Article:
I will keep reaching for the stars.

 

But it all comes back too:

 

Why is the world such a hard place to be?

Why can’t I just spread my wings and be free?

Be heard, be known, for the things I can create,

If only there wasn’t so much at stake.

 

My hopes my dreams, my innocent will,

To help the world with the best of my skills.

I can write the poem, that comes to terms with the world,

With just that single world that will be heard:

 

Free.

 

But now a tear is tracing its track down my check,

For in writing, it certainly sounds absurd.

 

At least it  has a slightly positive edge to it. Some of these transport me to a really, really bad time. Like this one:

Let’s make the bed,

Fold the dirty clothing,

Pack up our bags,

And hang up the happy drawings.

 

Throw away the tissues,

Return the garbage to its place,

Comb through our hair,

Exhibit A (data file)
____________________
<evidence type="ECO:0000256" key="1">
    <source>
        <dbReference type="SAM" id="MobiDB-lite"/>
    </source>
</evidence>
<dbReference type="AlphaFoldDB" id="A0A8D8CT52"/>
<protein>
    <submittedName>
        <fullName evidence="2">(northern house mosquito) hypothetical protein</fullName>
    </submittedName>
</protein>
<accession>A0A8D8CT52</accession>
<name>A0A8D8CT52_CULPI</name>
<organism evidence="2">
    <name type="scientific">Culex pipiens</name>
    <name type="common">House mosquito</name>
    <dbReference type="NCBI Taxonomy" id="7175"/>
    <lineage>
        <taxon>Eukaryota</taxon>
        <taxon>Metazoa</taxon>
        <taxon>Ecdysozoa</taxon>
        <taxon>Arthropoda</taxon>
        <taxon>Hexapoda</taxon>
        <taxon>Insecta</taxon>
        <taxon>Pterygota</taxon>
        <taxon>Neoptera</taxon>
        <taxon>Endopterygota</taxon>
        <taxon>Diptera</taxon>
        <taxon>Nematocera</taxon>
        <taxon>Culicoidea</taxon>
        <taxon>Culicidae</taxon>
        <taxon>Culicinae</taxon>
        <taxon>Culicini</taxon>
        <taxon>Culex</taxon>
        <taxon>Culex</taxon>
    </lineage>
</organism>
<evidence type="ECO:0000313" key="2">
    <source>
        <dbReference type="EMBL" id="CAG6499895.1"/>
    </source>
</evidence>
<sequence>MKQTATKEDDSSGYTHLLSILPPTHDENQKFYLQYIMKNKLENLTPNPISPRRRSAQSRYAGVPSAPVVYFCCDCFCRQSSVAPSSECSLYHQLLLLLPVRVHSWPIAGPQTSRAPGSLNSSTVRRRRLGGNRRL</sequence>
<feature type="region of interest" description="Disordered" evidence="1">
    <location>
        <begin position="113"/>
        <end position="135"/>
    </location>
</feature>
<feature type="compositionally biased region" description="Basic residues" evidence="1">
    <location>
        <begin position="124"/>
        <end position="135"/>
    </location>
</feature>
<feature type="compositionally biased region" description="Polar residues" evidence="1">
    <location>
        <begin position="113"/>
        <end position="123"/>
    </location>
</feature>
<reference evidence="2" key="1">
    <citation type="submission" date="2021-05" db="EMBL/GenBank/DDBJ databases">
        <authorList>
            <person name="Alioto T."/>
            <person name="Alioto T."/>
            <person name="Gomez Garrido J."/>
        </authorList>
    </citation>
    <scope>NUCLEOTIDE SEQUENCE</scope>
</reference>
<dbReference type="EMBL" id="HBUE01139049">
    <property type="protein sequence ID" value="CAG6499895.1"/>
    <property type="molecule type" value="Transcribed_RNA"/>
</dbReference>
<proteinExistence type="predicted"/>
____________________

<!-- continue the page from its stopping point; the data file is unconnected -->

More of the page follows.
And patch up our face.

 

Strangle all those sobs,

Dry up all those tears,

Leave not one trace of sadness

“I was never here”.

 

There was a lot going on. I had no choice: life kept moving, so I had to as well. I’m worried I might be depressing you all, but I know that I also worry too much (there’s a poem about it). I’ll only share one more with you. I wrote this just last year, when I was worrying about something:

Borders are

As borders go

Separating,

Existing.

 

Some borders are paper thin, hazy, fragile,

But hold within them

The power to destruct.

 

These borders are

Long

Thin

Lines.

 

Tread carefully.

 

But the border, the line, that

Scares me most,

Is the one I balance on when I act

By the sheer power of feeling

Empathy, love, worry.

 

Then I walk the border of

Making

Things

Worse.

A single toe out of line, and that power to destruct

Is free.